from nocilla dream: 65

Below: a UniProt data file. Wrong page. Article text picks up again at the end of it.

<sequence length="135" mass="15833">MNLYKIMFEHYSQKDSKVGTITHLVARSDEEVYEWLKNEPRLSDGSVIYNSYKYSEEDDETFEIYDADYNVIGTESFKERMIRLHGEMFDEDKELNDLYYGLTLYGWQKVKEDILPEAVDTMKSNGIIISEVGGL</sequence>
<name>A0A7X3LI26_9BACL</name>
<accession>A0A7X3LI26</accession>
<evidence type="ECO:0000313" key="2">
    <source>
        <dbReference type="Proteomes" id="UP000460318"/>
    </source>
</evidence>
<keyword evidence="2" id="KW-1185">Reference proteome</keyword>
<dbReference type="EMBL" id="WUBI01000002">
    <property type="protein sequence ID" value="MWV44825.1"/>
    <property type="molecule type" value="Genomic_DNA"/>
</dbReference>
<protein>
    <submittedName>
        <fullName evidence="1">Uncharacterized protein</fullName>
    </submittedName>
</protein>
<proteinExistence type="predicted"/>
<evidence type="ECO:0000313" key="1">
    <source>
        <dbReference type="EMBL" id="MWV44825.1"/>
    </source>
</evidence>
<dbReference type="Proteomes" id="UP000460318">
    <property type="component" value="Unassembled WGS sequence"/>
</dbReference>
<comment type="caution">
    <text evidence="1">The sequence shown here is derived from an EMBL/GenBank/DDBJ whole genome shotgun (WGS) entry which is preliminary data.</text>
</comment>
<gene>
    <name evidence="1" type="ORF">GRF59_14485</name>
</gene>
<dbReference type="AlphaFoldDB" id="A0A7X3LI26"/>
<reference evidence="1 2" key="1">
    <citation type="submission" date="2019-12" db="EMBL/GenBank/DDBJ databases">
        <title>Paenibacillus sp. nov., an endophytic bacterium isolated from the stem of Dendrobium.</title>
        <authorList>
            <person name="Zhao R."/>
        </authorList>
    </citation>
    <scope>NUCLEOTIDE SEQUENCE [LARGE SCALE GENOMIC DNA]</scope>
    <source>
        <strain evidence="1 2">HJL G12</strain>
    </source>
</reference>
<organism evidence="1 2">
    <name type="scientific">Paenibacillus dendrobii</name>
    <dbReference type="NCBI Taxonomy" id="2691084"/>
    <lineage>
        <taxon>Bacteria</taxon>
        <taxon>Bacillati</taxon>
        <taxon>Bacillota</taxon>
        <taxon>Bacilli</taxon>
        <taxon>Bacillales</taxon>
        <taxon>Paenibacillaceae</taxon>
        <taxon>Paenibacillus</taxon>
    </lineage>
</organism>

today, on the strip of land in the south of paris where Guy Debord and his coreligionist-Situationists put his Theory of Dérive into practice in 1960, there is a large number of portacabins, scattered here and there apparently at random, and people living there. The buildings that were under construction in the 1960s are nowhere to be seen. All that remains are these sheet metal living spaces, virtually untouched, in which the workmen used to get changed or stop to eat a sandwich; a hundred or so people live in them now. Peter is an artist from San Francisco who was drawn to Europe some years back because of an interest in Land Art. These hybrid territories, he says to Françoise as he hands over the tin of ravioli, pointing at the grouping of portacabins, are authentic works of art, created by the bringing together of disparate elements. Françoise takes the tin opener, using it so deftly, in a matter of seconds, that it’s as though she was born with the implement attached to her body, and empties the contents into a small pan. Peter focuses on the parabolic movement of her chest, and on her bare feet. They sit in the shade, looking at the door to the portacabin, which stands ajar. A sharp strip of light cuts into it, warming the metal, bringing about a diaphanous shimmer, as though the light itself were being cooked on contact. Did you know, Peter says, that there was a North American artist in the 60s who called a highway that was under construction a work of art? Françoise shakes her head. You have large, beautiful feet, continues Peter, like this place, like that highway, also under construction. They’re falling apart—poverty is making its presence felt. They turn off the flame, pass the pan and the spoon back and forth. This ravioli, says Peter, this particular brand, when it’s just past its sell-by date like this, it tastes rather gamey, don’t you think? I find it exquisite! he says. Françoise carries on examining her feet.